One of the best ways to beautify a yard and make it more functional is by adding a patio pergola. Basically, a patio pergola is an outdoor living space that consists of cross rafters and no walls. it's an outdoor room that provides a pleasant place for relaxing, dining or enjoying a yard. Besides serving as a patio cover, a pergola can be used as a garden trellis or provide shade for walkways. In some cases, a pergola is built simply for decorating a lawn. Here are five patio pergola ideas, along with a few considerations and warnings.
Combine a Pergola with an Arbor and Trellis
You could combine a portion of a pergola with a small arbor and a trellis. In other words, all these hardscape landscaping items can be integrated to form an entryway to a garden. To make the area more functional, consider adding seating nooks for relaxing. You might even want to include a vine or two if you have enough room.
Have at Least One Closed Side
If you need more privacy, you don't have to have all your sides open even though most pergolas feature four open sides. To increase seclusion, consider using three trellises on one of your sides. While giving some privacy, your pergola is still connected to a landscape and can feel open.
Make Use of a Small Area of a Deck by Creating a Corner Pergola
Even a small pergola can be decorative. If you don't want a large, ornate pergola but just want to have a few hanging baskets or need a place for vines to grow, why not use just the corner of your deck for your pergola.
Use Your Pergola as a Passageway
Some homeowners use a pergola to transition from a front yard to a backyard. In other words, they're used as pathways on the side of a house. To make your pergola even more inviting, include some rambling vines.
Mix Your Pergola with a Patio or Deck
Besides standing on their own, pergolas can also be combined with decks or patios. Adding a pergola can help in designating a seating area or other traffic zones. For example, you could have a pergola design that includes a lounge area, including a built-in bench.
The Advantage of PVC Pergolas
Pipe fittings, which are typically used for plumbing purposes, can also be used for building PVC pergolas.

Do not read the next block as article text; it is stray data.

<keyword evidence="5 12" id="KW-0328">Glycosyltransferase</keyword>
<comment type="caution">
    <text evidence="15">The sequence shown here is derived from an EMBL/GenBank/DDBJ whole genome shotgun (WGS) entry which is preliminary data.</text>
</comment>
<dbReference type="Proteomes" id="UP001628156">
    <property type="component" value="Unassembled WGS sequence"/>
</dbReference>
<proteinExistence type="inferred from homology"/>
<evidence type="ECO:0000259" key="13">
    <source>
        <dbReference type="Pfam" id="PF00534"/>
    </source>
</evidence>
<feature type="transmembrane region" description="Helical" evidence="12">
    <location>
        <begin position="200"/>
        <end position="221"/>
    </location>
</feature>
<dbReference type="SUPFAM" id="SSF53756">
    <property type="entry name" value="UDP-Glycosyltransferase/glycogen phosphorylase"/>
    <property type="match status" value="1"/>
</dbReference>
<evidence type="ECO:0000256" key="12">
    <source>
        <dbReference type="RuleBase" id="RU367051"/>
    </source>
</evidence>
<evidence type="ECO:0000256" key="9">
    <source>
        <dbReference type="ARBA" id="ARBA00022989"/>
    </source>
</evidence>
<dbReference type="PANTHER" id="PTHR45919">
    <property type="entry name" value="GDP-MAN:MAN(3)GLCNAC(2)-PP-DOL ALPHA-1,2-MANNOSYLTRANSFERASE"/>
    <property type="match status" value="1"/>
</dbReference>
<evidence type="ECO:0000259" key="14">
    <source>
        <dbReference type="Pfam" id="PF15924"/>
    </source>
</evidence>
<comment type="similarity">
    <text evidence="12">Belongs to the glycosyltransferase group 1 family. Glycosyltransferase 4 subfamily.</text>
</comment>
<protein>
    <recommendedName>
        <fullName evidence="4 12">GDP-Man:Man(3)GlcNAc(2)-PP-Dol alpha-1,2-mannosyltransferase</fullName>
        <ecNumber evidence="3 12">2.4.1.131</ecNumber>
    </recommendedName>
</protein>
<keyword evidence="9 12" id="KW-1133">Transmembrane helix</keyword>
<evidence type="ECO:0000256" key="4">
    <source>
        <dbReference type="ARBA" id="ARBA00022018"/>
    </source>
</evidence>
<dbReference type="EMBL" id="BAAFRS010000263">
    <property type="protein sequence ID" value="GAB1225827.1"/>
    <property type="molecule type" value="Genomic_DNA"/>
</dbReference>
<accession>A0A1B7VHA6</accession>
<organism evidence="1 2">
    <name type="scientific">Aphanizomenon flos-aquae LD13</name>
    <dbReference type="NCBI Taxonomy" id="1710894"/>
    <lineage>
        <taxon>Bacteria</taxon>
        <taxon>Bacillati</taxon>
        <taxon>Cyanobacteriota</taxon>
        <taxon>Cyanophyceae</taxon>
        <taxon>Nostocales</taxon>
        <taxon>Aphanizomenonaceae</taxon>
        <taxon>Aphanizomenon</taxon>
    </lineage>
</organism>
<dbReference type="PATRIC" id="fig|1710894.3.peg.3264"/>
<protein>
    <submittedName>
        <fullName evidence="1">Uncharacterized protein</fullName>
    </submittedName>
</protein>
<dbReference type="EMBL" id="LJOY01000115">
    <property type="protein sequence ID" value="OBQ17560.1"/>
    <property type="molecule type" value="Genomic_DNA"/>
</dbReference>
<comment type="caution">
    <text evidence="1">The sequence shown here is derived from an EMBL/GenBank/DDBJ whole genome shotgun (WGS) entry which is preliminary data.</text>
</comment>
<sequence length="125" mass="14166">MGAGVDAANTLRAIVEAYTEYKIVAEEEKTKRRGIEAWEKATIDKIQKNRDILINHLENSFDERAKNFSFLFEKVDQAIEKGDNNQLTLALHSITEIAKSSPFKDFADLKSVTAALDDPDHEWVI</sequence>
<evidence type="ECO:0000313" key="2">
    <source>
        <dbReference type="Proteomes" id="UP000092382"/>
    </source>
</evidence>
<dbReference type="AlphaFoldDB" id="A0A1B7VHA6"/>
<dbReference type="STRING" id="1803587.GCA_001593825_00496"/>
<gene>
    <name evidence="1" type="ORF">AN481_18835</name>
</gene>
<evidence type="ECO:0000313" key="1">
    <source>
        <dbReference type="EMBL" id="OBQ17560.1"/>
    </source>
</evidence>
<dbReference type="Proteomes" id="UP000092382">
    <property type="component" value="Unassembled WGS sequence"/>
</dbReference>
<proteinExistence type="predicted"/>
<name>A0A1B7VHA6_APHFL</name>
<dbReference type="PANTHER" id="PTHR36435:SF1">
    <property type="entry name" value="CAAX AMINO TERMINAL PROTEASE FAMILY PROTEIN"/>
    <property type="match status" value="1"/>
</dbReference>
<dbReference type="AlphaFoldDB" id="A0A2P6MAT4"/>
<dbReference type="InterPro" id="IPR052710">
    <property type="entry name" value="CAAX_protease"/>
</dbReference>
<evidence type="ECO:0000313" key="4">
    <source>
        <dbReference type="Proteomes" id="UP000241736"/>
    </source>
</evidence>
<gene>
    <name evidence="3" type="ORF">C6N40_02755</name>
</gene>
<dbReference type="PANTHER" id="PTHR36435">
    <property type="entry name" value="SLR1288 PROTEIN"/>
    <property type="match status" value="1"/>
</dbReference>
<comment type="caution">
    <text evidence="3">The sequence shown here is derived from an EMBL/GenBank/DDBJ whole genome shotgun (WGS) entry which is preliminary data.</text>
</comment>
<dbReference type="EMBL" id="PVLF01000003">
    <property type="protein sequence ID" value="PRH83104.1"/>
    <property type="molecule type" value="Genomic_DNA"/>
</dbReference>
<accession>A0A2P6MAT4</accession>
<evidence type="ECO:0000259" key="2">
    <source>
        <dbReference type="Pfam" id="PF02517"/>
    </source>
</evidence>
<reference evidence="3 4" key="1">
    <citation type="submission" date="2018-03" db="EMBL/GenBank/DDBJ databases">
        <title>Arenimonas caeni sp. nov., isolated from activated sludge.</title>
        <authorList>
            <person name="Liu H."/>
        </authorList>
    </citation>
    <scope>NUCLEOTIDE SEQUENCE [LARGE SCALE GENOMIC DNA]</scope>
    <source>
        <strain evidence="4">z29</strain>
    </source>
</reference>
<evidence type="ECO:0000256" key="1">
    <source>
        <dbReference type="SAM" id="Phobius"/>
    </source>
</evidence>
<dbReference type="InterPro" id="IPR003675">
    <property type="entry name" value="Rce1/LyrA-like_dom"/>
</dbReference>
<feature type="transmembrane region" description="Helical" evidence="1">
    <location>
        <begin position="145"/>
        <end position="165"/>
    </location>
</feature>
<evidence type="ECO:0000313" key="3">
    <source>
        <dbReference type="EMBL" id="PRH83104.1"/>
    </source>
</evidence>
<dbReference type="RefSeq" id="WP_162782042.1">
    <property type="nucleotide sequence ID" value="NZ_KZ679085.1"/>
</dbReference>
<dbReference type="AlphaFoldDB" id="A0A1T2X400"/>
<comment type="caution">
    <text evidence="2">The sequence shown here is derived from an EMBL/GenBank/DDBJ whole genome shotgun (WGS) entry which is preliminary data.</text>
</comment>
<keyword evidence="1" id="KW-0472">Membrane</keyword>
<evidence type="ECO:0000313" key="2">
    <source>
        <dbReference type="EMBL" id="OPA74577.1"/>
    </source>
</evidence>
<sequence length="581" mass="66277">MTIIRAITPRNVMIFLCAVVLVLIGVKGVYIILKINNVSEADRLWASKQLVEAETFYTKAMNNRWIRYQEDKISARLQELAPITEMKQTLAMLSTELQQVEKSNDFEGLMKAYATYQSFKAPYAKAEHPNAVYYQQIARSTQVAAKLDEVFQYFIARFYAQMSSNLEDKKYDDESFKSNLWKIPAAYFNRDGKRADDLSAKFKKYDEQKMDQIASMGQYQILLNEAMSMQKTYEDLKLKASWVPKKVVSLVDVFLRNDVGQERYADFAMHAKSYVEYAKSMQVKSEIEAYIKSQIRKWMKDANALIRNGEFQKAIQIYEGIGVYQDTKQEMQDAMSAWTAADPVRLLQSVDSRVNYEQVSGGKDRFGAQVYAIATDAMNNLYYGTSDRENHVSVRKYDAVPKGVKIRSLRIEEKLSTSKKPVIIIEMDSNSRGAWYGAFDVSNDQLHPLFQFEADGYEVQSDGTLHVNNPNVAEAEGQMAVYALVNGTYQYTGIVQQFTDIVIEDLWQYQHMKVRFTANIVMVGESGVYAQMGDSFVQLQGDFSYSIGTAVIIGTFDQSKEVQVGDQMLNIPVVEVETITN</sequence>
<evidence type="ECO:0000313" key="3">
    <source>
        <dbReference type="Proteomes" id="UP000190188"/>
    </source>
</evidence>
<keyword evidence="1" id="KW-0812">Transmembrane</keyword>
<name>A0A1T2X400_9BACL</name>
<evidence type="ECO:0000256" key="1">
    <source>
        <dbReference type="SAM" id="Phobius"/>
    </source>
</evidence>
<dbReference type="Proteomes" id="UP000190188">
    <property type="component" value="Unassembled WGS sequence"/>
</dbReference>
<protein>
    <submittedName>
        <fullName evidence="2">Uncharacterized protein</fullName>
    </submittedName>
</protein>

- One benefit of PVC material is that it can easily blend in with a home that has vinyl siding.
- Furthermore, as most homes today do have vinyl siding, a PVC pergola fits in well with a neighborhood.
- Another huge advantage is that PVC is virtually maintenance free and won't rot or rust.
- To clean your PVC pergola, all you need to do is rinse it, using a garden hose.
Considerations and Warnings
- Often the terms "patio" and "pergola" are used interchangeably. The only difference is that a patio is considered as an extension to a house, while a pergola is usually created to be a significant part of a garden.
- Many homeowners use their pergolas for growing vines or plants needing support. Some of the best vines that are suited for pergolas include those such as ivy, clematis, wisteria and hops.
- Besides being attractive, vines growing on a pergola can also provide privacy and shade.
- Most pergolas are partly open or completely open to the sky. However, they can also be integrated into a home's roof structure.
- Some homeowners include a fire pit with their pergola, which gives a contemporary appearance.
- An advantage of a pergola is that you don't have to worry about making complex connections between your roof or house and a pergola. This makes it easier for you as a homeowner, regarding your time and money.
- To hide an ugly view or shield a space from harsh sunlight, you could use fabric. It's a good idea to include pullbacks so that it's safer.
- Be sure your pergola blends in with the style of your house.
- When locating a spot for a pergola, study your landscape, noting points of interest.
- Look for natural elements that can be incorporated into your structure. For example, maybe you have a large tree trunk in your backyard that can serve as support. You could build a roof around it and add a solid back wall for privacy.
- Before building your pergola, be sure to check with your local building department for approval and a permit.